All Shook Up

Cheap Trick

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All Shook Up Review

by Stewart Mason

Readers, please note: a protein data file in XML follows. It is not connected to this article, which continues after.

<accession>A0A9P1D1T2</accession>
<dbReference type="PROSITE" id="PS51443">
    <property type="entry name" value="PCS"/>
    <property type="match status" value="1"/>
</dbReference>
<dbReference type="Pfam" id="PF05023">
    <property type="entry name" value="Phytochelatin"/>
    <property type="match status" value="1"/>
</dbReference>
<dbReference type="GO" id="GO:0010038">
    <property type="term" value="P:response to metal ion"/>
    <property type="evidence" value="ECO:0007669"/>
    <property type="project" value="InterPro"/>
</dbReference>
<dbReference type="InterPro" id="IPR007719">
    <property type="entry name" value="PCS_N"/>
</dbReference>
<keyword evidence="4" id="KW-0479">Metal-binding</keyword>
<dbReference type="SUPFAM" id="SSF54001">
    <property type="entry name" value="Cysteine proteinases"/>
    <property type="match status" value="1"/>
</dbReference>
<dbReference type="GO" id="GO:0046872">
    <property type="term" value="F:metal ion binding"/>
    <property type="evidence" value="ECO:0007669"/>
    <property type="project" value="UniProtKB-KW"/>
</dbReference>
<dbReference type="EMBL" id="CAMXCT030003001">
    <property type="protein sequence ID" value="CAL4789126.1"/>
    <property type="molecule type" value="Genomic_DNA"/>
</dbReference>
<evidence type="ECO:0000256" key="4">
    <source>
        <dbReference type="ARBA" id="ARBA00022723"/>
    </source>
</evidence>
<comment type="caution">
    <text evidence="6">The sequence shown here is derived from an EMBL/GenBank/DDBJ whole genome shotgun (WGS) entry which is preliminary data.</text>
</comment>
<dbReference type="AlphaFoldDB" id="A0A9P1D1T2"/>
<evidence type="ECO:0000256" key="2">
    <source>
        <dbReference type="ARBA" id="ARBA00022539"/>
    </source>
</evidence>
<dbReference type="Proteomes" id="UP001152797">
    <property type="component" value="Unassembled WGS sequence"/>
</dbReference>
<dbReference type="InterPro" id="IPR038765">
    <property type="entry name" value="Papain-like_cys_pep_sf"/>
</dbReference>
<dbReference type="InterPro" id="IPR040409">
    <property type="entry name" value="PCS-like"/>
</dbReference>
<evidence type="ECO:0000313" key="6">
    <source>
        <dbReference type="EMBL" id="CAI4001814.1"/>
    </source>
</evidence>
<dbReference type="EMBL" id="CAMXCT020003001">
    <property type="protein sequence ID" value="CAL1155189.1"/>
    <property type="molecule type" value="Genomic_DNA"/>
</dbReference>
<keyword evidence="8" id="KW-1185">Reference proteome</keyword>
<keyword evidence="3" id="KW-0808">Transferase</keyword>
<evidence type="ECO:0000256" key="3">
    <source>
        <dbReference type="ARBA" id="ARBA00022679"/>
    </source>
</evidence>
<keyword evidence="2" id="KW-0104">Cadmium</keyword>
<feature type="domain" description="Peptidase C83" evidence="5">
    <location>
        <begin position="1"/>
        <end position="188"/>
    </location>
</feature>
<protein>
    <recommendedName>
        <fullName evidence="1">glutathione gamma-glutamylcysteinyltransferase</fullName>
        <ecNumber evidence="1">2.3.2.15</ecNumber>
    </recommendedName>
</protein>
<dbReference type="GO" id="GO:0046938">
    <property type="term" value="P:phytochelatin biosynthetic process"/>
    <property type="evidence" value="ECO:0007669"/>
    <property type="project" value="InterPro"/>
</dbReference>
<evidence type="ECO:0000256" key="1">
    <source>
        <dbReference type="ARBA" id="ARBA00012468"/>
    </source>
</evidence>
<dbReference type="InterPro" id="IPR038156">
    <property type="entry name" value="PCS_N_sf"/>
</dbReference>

Cheap Trick's first genuinely disappointing album (1979's Dream Police wasn't bad, it just wasn't up to the level of the first four), 1980's All Shook Up is pretty much a complete botch. Much of the blame belongs to producer George Martin, who, for all his brilliance, was simply a wrongheaded choice for these brash power poppers; his production style simply doesn't translate. Unfortunately, primary songwriter Rick Nielsen has to shoulder his portion of the blame as well: the band's sixth album in under four years shows that the guitarist is starting to run out of both hooks and interesting lyrics. Too many songs are based around half-baked braggadocio like "High Priest of Rhythmic Noise" and "World's Greatest Lover," without the snarky wit that elevated their earlier albums, and the tunes themselves are substandard boogie deficient in both head-bobbing riffs and singalong choruses. "Baby Loves to Rock" is a glad-handing rocker with a certain resemblance to T. Rex's classic string of hits, but it's not enough to save the album. [An Expanded edition of All Shook Up was released in 2006 with five bonus tracks.]

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